to the jurisdiction of the Supreme Court. The Supreme court justified his jurisdiction
over Bahadur Beg as a former and paying land revenue to the company. Both the
parties were Muslims to which the Mohammedan Law of inheritance was to apply; it
was purely a matter of personal law to Mohammedans. There were no written
agreement between the parties to submit the case to the Supreme Court for a decision.
Conclusion

The provisions of the Act clearly indicate that it was directed mainly to the
malpractice and corruption of the company officials. The Act, however, failed to stop
corruption and it was practised rampantly by all from the Governor General at the top
to the lowest district officials. Major charges brought against Hastings in his
impeachment trial were those on corruption. Corruption divided the Council into two
mutually hostile factions- the Hastings group and Francis group. The issues of their
fighting were corruption charges against each other. Consequently, Pitt's India act,
1784 had to be enacted to fight corruption and to do that an incorruptible person, lord
Cornwallis, was appointed with specific references to bring order in the corruption
ridden polity established by the company.
In the beginning one of the problem with the
Regulating act was that majority terms were not defined properly by the regulating act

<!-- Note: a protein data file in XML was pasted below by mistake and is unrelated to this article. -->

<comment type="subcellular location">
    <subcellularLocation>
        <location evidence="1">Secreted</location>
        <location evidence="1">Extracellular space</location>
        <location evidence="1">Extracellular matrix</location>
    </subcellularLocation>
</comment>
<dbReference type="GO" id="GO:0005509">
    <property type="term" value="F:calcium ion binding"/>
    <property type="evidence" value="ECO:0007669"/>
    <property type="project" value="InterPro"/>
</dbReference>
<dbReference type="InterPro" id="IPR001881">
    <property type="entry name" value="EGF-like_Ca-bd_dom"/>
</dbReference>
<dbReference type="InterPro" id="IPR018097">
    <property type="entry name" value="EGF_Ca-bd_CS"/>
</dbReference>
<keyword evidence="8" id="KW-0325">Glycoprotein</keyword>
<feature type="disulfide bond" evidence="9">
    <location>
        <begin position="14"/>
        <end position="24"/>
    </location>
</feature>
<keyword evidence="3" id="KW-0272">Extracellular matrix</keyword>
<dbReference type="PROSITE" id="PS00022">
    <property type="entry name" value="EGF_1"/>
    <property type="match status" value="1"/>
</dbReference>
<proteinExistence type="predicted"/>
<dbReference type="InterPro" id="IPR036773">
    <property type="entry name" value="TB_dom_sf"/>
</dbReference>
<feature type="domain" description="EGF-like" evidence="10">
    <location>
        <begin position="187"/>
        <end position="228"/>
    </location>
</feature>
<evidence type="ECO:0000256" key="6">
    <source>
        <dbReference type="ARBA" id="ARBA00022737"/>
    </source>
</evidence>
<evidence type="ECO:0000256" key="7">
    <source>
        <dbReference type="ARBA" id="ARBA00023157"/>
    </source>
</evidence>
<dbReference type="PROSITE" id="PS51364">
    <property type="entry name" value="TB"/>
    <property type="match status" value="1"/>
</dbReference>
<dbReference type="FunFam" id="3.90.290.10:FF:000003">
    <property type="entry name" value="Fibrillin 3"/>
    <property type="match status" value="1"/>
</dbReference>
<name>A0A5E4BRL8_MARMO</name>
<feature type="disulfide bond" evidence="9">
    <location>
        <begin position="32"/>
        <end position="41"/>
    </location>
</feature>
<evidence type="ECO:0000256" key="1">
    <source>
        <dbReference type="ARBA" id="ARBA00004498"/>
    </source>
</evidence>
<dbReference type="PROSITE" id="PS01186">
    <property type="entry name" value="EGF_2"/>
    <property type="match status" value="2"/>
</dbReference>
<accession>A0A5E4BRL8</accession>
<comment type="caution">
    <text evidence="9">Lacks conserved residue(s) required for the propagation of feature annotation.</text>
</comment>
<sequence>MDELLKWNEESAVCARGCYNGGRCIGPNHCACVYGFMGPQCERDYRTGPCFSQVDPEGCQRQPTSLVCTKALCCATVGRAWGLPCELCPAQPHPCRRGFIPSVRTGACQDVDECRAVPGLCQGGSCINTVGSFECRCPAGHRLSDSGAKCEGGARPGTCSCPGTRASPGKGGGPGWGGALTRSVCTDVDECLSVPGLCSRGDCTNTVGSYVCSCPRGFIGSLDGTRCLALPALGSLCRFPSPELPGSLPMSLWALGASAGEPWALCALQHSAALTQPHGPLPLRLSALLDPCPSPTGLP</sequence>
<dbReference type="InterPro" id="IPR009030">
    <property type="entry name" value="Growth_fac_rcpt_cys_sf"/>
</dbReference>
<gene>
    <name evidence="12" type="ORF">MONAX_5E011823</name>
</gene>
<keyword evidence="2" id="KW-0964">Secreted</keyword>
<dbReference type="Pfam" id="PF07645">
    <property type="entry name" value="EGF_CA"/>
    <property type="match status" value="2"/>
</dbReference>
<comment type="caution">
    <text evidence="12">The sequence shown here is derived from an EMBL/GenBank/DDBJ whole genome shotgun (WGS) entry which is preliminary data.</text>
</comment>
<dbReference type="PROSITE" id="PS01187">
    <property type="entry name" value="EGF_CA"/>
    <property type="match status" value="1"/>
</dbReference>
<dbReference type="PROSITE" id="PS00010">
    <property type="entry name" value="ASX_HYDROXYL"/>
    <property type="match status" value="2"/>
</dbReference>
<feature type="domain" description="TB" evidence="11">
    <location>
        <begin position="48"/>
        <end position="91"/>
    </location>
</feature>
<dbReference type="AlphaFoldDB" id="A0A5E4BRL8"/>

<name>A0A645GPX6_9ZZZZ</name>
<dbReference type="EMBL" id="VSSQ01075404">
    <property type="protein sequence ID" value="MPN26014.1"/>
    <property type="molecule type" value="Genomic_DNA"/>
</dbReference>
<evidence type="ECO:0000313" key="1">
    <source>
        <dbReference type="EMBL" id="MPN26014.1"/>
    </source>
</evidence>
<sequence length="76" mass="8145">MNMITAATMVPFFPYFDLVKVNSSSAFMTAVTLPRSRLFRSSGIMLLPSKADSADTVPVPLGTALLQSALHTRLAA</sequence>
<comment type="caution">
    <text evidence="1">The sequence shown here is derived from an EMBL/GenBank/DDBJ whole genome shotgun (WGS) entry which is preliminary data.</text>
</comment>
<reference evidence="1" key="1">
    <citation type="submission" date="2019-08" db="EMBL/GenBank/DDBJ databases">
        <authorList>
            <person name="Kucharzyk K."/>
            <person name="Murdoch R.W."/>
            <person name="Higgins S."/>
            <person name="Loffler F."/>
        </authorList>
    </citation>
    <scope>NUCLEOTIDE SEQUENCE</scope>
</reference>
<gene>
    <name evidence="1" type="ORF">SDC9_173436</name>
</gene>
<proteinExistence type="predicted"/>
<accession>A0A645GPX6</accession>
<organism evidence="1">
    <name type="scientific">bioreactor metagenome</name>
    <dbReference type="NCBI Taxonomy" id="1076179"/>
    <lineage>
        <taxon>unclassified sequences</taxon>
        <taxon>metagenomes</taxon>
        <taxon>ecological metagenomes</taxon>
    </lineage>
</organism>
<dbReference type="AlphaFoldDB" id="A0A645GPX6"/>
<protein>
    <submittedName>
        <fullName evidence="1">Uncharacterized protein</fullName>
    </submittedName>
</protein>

and it lead to the conflict between the Supreme Court Judges and Governor General
and Council. Governor General did not get the power to overrule the majority vote.
Because of this, other three council members always opposed the policies of Governor
General.
The significance of the
Regulating Act is that it brought the affairs of the Company under the control of the
Parliament. Besides, it proved that the Parliament of England was concerned about the
welfare of Indians. The greatest merit of this Act is that it put an end to the arbitrary
rule of the Company and provided a framework for all future enactments relating to
the governing of India. The main defect of the Act was that the Governor-General was
made powerless because the council which was given supreme power often created
deadlocks by over-ruling his decision. However, many of these defects were rectified
by the Pitts India Act of 1784.
Bibliography

1. http://www.indhistory.com/regulating-act.html

2. http://www.indianetzone.com/14/regulating_act_1773.htm

3. http://realityviews.blogspot.in/2010/04/part-10-indian-legal-history-regulating.html

4. http://www.britannica.com/EBchecked/topic/496238/Regulating-Act

5. V.D. Kulshrestha, Landmarks in Indian Legal and Constitutional History 8th


edition in 2005

6. Wolpert, Stanley (2009). A New History of India (8th ed.)